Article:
I am in the middle of reading Melissa Gira Grant’s new book, out from Verso next Tuesday, called Playing the Whore. It is very smart, very illuminating, and in many ways, very challenging. I’m planning to interview her for the site in the next week or so, but in the meantime The Nation published a great excerpt today, complete with anecdotes about the workaday reality for jobs we tend to have a lot of preconceived notions about.
Like, say, working in a dungeon! Which as Melissa points out, is not as marginal or as transgressive as it sounds (“There is no one held in chains but those who pay to be placed in them, and even then, only for an agreed time”):
In a dungeon a client can expect that several workers will be available on each shift, and some of these workers will want to do what he wants to and some won’t. A receptionist will take his call, or answer his e-mail and assign him to a worker based on what he’d like, the worker’s preferences and mutual availability. Some dungeons might post their workers’ specialties on a website. They might also keep them listed in a binder next to the phone, the workers each taking turns playing receptionist, matching clients to workers over their shift. After each appointment the worker would write up a short memo and file it for future reference should the client call again, so that others would know more about him. The dungeon is informal only to the extent that the labor producing value inside its walls isn’t regarded as real work. There are shift meetings, schedules and a commission split based on seniority. Utility bills arrive, and are paid. Property taxes, too. In some cases the manager would give discreet employment references. And sometimes people were fired.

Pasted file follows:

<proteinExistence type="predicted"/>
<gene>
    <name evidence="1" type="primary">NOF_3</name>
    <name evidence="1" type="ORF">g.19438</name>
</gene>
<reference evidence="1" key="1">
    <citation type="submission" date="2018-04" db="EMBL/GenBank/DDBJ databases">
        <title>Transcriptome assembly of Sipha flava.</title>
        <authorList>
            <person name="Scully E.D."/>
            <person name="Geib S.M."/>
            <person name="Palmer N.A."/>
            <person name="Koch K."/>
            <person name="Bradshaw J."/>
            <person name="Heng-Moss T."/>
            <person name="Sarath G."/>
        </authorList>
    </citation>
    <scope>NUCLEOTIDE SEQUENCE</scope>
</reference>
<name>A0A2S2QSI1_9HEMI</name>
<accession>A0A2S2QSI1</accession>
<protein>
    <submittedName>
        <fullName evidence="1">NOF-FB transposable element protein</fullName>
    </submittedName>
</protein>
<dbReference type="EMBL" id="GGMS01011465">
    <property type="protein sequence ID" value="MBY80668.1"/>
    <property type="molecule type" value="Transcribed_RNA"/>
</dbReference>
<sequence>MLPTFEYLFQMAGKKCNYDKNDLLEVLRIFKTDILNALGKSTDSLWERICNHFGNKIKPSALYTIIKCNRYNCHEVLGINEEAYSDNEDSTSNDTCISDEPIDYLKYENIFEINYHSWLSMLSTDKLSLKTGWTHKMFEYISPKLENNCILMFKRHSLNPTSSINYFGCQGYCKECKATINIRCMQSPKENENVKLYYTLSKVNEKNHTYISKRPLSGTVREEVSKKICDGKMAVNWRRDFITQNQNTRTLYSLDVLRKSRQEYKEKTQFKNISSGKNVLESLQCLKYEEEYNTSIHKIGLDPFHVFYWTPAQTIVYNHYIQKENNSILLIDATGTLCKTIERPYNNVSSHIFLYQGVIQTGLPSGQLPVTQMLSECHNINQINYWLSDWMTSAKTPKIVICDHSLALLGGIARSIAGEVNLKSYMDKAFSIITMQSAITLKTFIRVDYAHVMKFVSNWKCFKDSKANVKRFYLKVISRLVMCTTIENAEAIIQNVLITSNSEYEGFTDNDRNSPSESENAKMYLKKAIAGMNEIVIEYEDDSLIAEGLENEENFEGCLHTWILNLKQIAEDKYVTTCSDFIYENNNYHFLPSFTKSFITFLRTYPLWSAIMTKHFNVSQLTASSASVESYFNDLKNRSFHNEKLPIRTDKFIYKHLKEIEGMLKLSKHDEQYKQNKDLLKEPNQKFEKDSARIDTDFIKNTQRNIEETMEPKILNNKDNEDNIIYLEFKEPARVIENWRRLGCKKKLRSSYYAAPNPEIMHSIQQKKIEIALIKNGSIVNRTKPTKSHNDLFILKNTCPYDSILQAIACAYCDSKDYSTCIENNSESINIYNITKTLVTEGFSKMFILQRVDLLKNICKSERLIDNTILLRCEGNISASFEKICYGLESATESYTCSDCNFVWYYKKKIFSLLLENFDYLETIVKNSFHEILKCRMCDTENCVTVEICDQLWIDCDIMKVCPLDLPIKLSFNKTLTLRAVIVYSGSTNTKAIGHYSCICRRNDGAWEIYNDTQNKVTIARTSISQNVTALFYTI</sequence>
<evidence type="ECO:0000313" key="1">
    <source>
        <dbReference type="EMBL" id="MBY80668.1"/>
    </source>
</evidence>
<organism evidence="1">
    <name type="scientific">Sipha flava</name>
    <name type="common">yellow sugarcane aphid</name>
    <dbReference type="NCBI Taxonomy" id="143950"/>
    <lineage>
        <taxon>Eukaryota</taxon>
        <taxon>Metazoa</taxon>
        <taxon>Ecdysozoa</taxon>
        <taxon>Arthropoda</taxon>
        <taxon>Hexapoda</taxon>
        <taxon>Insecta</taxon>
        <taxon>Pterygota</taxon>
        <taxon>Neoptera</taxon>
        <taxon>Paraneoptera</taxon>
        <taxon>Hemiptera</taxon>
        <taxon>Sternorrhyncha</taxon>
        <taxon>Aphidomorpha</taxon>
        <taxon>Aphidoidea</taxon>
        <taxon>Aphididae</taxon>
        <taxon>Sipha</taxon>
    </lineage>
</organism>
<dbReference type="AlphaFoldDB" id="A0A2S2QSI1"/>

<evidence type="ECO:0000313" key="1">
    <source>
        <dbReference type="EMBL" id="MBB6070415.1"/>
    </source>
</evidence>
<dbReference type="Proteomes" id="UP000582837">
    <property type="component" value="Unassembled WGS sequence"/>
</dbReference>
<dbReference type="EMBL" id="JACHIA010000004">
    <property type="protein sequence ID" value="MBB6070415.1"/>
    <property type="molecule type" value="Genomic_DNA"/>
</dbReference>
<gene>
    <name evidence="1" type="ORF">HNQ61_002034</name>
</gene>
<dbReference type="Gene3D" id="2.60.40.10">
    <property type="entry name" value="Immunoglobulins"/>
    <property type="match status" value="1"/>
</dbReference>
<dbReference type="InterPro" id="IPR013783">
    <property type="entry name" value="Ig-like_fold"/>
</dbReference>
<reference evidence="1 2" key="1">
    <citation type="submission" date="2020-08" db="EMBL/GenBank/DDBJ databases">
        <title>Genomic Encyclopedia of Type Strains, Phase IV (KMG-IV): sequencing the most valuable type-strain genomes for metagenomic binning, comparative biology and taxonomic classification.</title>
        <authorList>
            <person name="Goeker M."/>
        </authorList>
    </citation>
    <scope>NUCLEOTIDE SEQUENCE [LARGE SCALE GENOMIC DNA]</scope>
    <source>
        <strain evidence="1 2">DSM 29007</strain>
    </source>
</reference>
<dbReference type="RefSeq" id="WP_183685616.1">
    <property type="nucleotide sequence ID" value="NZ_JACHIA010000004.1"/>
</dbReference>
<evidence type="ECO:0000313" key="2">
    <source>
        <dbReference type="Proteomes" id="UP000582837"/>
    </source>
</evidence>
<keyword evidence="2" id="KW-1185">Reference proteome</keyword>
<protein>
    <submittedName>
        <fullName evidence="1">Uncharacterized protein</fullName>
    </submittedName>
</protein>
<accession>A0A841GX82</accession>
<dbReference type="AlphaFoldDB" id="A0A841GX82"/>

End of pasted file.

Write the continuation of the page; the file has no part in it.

There was one group of people who did perform unwaged work in the dungeon: the many male “houseboys” who would telephone, at least once each day, to ask to come and clean. The women who worked in the dungeon knew that managing these men’s slave fantasies was itself a form of work, but when they could just turn them loose on the dishes, the worst they would have to do is check later to see if anything untoward had happened to a glass or fork. It was never meant as a commentary on the years of feminists’ arguing over the value of housework, but it still could feel deeply gratifying that the houseboys were made to understand their only reward would be the empty sink.
This—the notes, the bills, the dishes—is the look inside a dungeon you’ll get when you work there, not when you’re paying for it.
You should go read the rest, then let me know if you have any questions for her that you want me to ask.